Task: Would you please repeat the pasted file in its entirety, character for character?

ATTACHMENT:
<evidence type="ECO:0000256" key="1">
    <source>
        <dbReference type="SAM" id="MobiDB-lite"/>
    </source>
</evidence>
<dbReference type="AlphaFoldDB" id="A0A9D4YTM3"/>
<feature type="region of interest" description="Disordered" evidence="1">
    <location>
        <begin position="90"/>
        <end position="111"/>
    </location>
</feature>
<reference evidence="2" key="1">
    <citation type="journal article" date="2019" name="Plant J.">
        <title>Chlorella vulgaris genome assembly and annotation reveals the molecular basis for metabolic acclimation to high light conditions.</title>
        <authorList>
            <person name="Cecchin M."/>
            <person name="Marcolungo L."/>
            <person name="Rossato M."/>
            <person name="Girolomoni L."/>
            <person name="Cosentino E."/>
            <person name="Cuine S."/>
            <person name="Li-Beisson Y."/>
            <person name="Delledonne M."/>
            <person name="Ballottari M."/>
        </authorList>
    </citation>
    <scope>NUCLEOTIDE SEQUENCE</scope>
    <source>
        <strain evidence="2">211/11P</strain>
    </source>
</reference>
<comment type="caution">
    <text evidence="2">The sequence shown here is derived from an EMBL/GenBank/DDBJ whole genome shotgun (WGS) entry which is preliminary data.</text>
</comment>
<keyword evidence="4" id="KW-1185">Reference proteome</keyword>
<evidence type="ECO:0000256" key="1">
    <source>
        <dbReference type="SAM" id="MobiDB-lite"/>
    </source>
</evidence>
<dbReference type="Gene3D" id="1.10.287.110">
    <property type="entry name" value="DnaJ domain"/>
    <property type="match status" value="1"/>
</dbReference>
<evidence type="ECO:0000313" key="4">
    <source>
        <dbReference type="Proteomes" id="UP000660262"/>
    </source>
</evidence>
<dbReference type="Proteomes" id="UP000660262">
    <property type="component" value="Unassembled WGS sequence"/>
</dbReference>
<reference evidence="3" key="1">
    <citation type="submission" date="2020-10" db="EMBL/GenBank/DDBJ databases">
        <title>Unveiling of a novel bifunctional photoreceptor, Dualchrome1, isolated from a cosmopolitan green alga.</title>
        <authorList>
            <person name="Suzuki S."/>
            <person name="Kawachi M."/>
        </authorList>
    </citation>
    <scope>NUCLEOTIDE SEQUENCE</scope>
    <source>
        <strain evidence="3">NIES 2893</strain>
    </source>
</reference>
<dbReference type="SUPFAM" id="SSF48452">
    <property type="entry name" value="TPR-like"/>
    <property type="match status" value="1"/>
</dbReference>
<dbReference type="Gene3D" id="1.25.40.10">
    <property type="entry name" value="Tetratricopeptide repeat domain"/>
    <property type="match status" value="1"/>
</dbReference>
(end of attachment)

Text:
<evidence type="ECO:0000256" key="1">
    <source>
        <dbReference type="SAM" id="MobiDB-lite"/>
    </source>
</evidence>
<dbReference type="AlphaFoldDB" id="A0A9D4YTM3"/>
<feature type="region of interest" description="Disordered" evidence="1">
    <location>
        <begin position="90"/>
        <end position="111"/>
    </location>
</feature>
<reference evidence="2" key="1">
    <citation type="journal article" date="2019" name="Plant J.">
        <title>Chlorella vulgaris genome assembly and annotation reveals the molecular basis for metabolic acclimation to high light conditions.</title>
        <authorList>
            <person name="Cecchin M."/>
            <person name="Marcolungo L."/>
            <person name="Rossato M."/>
            <person name="Girolomoni L."/>
            <person name="Cosentino E."/>
            <person name="Cuine S."/>
            <person name="Li-Beisson Y."/>
            <person name="Delledonne M."/>
            <person name="Ballottari M."/>
        </authorList>
    </citation>
    <scope>NUCLEOTIDE SEQUENCE</scope>
    <source>
        <strain evidence="2">211/11P</strain>
    </source>
</reference>
<comment type="caution">
    <text evidence="2">The sequence shown here is derived from an EMBL/GenBank/DDBJ whole genome shotgun (WGS) entry which is preliminary data.</text>
</comment>
<keyword evidence="4" id="KW-1185">Reference proteome</keyword>
<evidence type="ECO:0000256" key="1">
    <source>
        <dbReference type="SAM" id="MobiDB-lite"/>
    </source>
</evidence>
<dbReference type="Gene3D" id="1.10.287.110">
    <property type="entry name" value="DnaJ domain"/>
    <property type="match status" value="1"/>
</dbReference>
<evidence type="ECO:0000313" key="4">
    <source>
        <dbReference type="Proteomes" id="UP000660262"/>
    </source>
</evidence>
<dbReference type="Proteomes" id="UP000660262">
    <property type="component" value="Unassembled WGS sequence"/>
</dbReference>
<reference evidence="3" key="1">
    <citation type="submission" date="2020-10" db="EMBL/GenBank/DDBJ databases">
        <title>Unveiling of a novel bifunctional photoreceptor, Dualchrome1, isolated from a cosmopolitan green alga.</title>
        <authorList>
            <person name="Suzuki S."/>
            <person name="Kawachi M."/>
        </authorList>
    </citation>
    <scope>NUCLEOTIDE SEQUENCE</scope>
    <source>
        <strain evidence="3">NIES 2893</strain>
    </source>
</reference>
<dbReference type="SUPFAM" id="SSF48452">
    <property type="entry name" value="TPR-like"/>
    <property type="match status" value="1"/>
</dbReference>
<dbReference type="Gene3D" id="1.25.40.10">
    <property type="entry name" value="Tetratricopeptide repeat domain"/>
    <property type="match status" value="1"/>
</dbReference>